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AUM conference examines life in the South
by Paul Sullivan, Montgomery Advertiser | Jan 25, 2016
A February Auburn University Montgomery conference focusing on the South will offer insight into the region’s culture, history, art, music, and journalism.
AUM history professor Ben H. Severance said the public is welcomed and can register at the student rate either by mail or during the conference, which is set for Feb. 5-6 on the east Montgomery campus.
The speakers and presenters are established scholars who are experts on the South, and who have published in their fields of interest.
There will be eighteen panel presentations during seven sessions over the course of two days. The panels cover specific themes such as southern society during the Civil War, southern food, the legacy of slavery in politics and culture, southern photography, African-American literature, music, folklore and other topics.
The conference also will offer two distinguished speakers, and include a reading session of poetry and prose from local writers, and display a gallery exhibition.
As a Civil War historian, Severance said he is especially excited about both the Civil War panel and Dr. Ken Noe's keynote on weather during the Civil War. He believes hosting the gathering is a boost to AUM as well.
“It is my hope that this conference becomes one of the signal events for AUM. Right now, I think it gives the university increased regional appeal and attention, but it might one day enjoy national recognition,” Severance said.
He said in addition to the public, five to six dozen professional scholars attend each year with most of them coming from Alabama and the surrounding states. But some have traveled to the River Region from across the country and even from Europe on occasion, he added. “This year, we've got some presenters coming from as far away as the Northeast and Midwest,” Severance said.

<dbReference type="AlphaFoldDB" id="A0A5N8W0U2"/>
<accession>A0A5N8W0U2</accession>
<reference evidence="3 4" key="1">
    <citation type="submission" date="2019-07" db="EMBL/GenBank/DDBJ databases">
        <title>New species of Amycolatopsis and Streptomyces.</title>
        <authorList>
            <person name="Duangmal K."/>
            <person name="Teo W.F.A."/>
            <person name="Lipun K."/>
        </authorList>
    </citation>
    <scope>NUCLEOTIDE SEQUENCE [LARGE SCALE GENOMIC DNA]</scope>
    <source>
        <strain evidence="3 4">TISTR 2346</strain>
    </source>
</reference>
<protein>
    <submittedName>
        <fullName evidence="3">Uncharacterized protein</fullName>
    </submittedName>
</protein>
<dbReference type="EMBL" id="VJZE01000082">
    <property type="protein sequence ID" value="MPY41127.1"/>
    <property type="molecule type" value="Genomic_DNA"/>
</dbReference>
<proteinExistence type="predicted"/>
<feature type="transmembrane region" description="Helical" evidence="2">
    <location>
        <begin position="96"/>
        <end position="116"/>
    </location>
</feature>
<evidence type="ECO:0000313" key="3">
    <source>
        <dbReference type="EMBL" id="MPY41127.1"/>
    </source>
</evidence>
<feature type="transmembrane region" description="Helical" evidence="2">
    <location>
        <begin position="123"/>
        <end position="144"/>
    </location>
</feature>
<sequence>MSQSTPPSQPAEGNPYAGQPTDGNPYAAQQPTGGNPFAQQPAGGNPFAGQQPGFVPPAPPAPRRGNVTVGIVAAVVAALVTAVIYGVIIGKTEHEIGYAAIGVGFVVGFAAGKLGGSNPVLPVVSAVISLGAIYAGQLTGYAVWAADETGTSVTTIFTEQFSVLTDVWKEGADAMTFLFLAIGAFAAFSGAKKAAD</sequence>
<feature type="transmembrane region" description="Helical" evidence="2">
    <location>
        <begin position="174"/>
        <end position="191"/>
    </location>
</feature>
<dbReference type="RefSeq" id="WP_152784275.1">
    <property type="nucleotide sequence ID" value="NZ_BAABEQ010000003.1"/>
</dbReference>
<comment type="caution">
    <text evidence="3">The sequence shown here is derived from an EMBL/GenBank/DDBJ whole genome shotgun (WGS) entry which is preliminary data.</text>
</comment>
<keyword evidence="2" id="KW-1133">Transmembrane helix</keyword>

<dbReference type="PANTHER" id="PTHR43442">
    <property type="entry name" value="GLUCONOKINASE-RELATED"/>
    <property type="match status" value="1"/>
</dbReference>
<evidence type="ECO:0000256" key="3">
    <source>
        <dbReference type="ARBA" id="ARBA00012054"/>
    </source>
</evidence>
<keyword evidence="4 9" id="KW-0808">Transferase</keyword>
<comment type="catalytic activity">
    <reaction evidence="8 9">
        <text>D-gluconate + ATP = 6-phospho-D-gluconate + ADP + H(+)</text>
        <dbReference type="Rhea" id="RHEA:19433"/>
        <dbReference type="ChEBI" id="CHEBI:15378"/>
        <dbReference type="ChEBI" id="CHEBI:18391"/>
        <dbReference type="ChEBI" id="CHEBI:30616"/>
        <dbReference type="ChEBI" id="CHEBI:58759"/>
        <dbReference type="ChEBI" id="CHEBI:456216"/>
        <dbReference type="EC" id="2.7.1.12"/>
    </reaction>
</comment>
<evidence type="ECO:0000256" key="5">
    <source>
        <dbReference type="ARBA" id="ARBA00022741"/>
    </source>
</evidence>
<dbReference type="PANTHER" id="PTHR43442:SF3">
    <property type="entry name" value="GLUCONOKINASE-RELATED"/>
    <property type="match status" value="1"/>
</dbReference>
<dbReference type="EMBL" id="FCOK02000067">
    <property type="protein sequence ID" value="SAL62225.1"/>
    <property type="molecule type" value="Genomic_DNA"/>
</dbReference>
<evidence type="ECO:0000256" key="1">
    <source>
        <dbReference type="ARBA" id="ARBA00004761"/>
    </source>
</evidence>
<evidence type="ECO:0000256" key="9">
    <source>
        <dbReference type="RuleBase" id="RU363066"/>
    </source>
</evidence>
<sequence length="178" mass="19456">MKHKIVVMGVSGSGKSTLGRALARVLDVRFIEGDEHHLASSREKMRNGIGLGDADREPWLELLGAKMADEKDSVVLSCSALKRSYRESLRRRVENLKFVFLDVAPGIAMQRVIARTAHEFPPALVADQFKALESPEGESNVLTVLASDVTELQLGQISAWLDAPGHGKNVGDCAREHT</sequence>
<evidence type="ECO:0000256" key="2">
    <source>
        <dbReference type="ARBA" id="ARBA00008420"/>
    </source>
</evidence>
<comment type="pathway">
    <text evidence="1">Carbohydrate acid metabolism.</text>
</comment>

On Feb. 5, Trudier Harris, a professor of English from the University of Alabama, will present “Meditations on Horror, History, Black Lives, and Literature.”
She is one of the foremost scholars on African-American life and culture, from slavery to the present, Severance said. Among her many publications are “The Scary Mason-Dixon Line: African-American Writers and the South,” Louisiana State University Press, 2009, and most recently “Martin Luther King, Jr., Heroism, and African-American Literature,” University of Alabama Press, 2014.
On Feb. 6, Kenneth W. Noe, Draughon Professor of Southern History at Auburn University, will present “A Cloud over the Land: Weather, Climate, and the American Civil War.”
He is a nationally-recognized authority on the American Civil War, as well as the nineteenth-century American South. His books include “Reluctant Rebels: The Confederates Who Joined the Army after 1861,” University of North Carolina Press, 2010, and he most recently edited “The Yellowhammer War: The Civil War and Reconstruction in Alabama,” University of Alabama, 2013.
And Kathleen Robbins, associate professor of art at the University of South Carolina, will offer “Into the Flatland,” as the title of both her presentation and gallery.
Raised in the Mississippi Delta, Robbins has made that region the centerpiece of much of her professional work. She is the author of “Into the Flatland,” a photographic study of the people of the Mississippi Delta that sheds life on the cultural history of the region.
“Those who have attended are generally pleased by their experience. The conference is not only an opportunity to see and share various scholarly interests, but to meet colleagues from around the state and country,” Severance said.
For more information, visit http://liberalarts.aum.edu/southern-studies-conference.